Feed the Peruvian Hairless Dog at least 2–3 cups of dog food per day. Split them into 2–3 smaller portions to prevent him from gorging on his food and to lower the risk of gaining unhealthy weight.


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Health and Exercise

Irritable bowel disease is a gastric issue that causes intestinal inflammation, which can hinder digestive functions. Peruvian Inca Orchids with this condition may show symptoms like vomiting, weight loss, and a bloated stomach.

IBD does not have a permanent cure, but medical and dietary intervention will keep its clinical signs from appearing frequently.

Trustworthy and dedicated Peruvian Hairless Dog breeders are aware of the breed's common health issues. Ask what ailments often crop up in their breeding lines. Knowing them will help you prepare countermeasures in advance to lower their chances of developing on your dog.

Peruvian Inca Orchids have fairly high levels of energy since they are hunting dogs. 30 minutes to an hour of daily exercise is needed to keep them physically and mentally stimulated. Despite being active, he does well in apartment living.

A walk around the neighbourhood and playtime in the back garden is enough to expend their energy. Peruvian Hairless Dogs have shown great skills in canine sports too. They excel in obedience training, agility, rally, and lure coursing.

When taking the Peruvian Dog outdoors, make sure that he wears a light shirt during hot weather. Choose a route that provides more shade to lower his exposure to the sun's harmful UV rays. Once back from his trip outdoors, provide him with water and cold air conditioning.

Even better, walk him during evenings and early mornings to avoid subjecting him to extreme heat. Come winter, switch his clothing to a warm doggy sweater to ward off the chill when on outdoor excursions.


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Cost of Ownership

It is difficult to make accurate estimations of the Peruvian Inca Orchid price because of the breed’s rarity. Since Peruvian Inca Orchid puppies are hard to find, they come with a hefty price tag. You might need to pay hundreds or thousands depending on the quality of the lines they come from.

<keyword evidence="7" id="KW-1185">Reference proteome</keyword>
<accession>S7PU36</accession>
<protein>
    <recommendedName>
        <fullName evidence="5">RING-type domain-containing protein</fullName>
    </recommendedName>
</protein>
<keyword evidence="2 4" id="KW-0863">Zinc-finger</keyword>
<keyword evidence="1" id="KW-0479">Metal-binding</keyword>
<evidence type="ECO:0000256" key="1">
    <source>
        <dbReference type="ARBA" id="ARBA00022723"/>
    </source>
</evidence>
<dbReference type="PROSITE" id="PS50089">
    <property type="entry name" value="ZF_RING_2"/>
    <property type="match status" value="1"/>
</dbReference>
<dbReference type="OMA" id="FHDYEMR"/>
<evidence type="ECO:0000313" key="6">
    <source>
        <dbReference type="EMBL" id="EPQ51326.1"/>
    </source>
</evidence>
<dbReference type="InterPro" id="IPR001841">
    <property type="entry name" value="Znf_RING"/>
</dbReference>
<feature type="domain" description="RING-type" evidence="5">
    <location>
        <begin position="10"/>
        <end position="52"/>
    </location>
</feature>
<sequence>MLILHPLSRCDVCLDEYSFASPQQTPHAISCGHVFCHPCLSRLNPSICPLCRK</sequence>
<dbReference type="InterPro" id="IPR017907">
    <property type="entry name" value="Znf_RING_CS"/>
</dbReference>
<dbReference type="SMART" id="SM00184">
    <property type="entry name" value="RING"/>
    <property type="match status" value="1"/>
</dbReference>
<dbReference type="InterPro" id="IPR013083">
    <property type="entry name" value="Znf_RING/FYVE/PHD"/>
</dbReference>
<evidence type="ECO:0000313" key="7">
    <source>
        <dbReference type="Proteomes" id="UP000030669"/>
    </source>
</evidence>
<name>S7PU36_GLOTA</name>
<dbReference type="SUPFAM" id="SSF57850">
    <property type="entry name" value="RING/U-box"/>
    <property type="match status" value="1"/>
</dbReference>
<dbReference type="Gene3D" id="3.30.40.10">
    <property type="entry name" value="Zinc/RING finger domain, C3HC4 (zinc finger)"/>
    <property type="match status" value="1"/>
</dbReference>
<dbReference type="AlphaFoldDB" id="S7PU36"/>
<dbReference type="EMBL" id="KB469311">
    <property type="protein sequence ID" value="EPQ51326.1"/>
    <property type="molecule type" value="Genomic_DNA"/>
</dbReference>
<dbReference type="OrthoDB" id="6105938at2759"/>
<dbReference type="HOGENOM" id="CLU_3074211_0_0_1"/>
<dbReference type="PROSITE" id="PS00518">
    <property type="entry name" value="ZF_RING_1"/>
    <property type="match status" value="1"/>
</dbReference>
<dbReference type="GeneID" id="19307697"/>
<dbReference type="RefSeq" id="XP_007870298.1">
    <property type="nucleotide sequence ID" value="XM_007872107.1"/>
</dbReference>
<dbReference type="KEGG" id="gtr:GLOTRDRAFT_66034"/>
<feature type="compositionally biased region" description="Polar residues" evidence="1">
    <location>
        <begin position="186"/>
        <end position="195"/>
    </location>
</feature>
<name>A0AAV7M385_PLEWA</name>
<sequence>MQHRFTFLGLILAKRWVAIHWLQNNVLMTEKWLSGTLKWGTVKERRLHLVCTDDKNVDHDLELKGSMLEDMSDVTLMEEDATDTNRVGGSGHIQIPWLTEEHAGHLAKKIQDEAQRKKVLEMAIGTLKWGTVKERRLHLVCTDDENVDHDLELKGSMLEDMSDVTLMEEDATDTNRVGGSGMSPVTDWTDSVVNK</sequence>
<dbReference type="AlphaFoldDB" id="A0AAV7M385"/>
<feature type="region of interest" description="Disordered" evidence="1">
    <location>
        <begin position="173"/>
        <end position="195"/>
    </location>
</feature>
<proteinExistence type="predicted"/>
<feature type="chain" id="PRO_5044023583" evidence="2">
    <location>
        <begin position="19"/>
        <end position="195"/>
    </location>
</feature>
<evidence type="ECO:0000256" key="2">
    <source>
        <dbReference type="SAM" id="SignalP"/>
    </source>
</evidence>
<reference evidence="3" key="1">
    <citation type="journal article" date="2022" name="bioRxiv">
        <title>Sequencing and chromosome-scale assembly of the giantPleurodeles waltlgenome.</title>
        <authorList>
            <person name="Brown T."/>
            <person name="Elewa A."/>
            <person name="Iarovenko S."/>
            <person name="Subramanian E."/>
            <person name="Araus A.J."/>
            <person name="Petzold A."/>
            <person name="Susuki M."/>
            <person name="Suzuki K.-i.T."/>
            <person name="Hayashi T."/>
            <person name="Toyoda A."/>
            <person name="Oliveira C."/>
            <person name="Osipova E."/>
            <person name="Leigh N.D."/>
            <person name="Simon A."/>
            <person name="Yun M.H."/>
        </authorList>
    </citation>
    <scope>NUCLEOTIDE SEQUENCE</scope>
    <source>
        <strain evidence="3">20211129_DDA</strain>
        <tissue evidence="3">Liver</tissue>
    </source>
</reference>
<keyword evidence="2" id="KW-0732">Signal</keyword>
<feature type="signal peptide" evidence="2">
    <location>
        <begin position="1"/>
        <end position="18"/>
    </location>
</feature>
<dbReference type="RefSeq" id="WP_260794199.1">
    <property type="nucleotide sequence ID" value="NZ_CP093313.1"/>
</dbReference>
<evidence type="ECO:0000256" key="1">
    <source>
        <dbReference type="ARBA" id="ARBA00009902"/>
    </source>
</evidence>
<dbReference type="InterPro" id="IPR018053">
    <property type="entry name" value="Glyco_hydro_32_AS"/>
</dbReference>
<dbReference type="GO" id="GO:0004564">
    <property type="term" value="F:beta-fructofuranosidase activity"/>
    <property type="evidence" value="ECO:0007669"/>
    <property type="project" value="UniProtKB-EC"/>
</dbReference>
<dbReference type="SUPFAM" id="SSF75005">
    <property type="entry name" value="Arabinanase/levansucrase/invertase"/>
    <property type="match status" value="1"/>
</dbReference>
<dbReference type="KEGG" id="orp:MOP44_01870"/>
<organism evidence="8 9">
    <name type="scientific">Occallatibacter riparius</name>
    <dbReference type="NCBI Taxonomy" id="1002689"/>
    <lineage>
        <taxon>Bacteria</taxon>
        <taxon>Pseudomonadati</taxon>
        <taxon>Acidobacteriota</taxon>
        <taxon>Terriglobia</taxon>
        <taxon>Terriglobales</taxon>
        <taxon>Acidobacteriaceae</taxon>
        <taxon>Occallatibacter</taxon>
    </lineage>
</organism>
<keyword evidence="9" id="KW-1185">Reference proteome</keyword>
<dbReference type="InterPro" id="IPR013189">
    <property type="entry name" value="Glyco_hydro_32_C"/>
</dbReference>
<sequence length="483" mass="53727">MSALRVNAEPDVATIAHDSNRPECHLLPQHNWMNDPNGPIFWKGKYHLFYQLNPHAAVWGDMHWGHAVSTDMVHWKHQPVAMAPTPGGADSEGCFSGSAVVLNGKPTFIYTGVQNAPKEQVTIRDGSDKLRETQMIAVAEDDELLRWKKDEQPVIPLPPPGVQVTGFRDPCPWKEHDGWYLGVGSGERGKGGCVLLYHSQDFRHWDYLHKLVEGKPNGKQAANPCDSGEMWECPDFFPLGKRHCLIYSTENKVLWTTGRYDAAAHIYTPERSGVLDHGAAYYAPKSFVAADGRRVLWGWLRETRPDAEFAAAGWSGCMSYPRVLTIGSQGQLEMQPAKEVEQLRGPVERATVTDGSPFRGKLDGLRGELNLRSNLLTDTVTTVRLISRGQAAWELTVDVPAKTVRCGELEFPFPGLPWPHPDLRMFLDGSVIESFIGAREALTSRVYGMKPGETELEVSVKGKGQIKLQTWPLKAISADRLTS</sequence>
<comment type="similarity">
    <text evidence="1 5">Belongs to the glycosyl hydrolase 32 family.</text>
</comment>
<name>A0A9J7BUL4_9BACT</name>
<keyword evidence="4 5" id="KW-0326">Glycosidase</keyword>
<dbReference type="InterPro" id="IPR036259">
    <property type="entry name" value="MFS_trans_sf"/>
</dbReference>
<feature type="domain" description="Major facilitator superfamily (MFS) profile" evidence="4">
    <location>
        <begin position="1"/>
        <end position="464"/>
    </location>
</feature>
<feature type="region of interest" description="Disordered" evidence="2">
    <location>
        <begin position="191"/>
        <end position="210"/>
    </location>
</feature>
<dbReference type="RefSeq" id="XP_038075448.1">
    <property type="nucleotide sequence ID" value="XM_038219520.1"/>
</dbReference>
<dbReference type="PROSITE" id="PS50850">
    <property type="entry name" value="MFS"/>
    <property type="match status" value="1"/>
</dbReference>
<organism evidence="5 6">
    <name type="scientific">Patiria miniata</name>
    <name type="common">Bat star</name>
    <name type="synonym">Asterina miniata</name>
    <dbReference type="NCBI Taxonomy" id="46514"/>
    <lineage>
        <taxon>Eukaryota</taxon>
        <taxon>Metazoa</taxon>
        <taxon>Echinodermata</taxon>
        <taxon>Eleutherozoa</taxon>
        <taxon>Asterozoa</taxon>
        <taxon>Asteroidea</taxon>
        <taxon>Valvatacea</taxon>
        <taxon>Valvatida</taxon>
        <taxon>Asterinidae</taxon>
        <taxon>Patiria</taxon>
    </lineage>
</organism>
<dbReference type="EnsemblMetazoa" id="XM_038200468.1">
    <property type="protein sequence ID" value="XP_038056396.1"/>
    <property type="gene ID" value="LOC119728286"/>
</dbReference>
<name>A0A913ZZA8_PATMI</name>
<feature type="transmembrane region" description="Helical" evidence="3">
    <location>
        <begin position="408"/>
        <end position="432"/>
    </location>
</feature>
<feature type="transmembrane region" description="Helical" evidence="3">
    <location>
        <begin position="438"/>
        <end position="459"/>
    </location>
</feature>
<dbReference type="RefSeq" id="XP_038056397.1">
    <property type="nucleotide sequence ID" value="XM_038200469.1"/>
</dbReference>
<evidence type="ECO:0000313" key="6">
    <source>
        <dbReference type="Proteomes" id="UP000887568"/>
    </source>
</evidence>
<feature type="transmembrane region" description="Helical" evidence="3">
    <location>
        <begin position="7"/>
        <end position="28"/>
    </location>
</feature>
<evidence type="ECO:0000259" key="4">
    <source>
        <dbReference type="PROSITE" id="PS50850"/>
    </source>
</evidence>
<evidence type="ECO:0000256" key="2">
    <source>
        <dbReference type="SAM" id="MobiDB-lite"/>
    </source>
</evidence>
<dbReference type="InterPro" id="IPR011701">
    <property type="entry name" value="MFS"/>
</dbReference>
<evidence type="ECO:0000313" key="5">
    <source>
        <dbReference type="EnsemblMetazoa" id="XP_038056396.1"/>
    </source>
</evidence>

Be cautious when in search of a Peruvian Inca Orchid for sale. Many scammers and irresponsible breeders will use the breed's scarcity to justify their expensive pricing. Avoid buying from them.

Instead, ask for trusted referrals from your family, friends, or the vet. Looking into local dog competitions and breed clubs will also lead you to reputable breeders.

There is not enough information about the Peruvian Inca Orchid's food expenses. However, generally, the average monthly food expenses of dogs are around £25. The larger your pooch is, the more you have to spend on his dog food.

Ensuring that your new pooch feels comfortable in his new home involves buying doggy necessities. Basic supplies such as dog toys, collars, and beds can lead you to pay around £100–£400.

Vet care is an integral part of your Peruvian Hairless Dog’s life. He needs routine check-ups with an estimated fee of £30–£60 per session. Young Peruvian Dogs require vaccinations to protect them from infectious diseases. Prepare £100–£150 for initial vaccine shots and £50–£60 for annual boosters.

Expenses for your Peruvian Inca Orchid’s healthcare may skyrocket, particularly when he becomes sick. Offset the costs with the help of pet insurance. A lifetime coverage will require you to pay a monthly fee of £18–£80. If you opt for a time-limited package, it will cost you £15–20 each month.


Peruvian Inca Orchid Breed Highlights

  • The Peruvian Inca Orchid is a loving dog but can be wary toward strangers.
  • The Peruvian Hairless Dog does well with older children rather than toddlers.
  • The Peruvian Hairless Dog can live with other canines, but he should not be kept around small pets.
  • This rare dog breed has high intelligence but sensitive to harsh punishments and scolding.
  • The hairless variety of the Peruvian Inca Orchid has several grooming requirements.
  • The Peruvian Hairless Dog has high energy levels but adjusts well to apartment living.
Peruvian Inca Orchid

Are you sure the Peruvian Inca Orchid is the best breed for you? Take the Pet Breed Selector Quiz to find your perfect breed match.

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Disclaimer:
The information, including measurements, prices and other estimates, on this page is provided for general reference purposes only.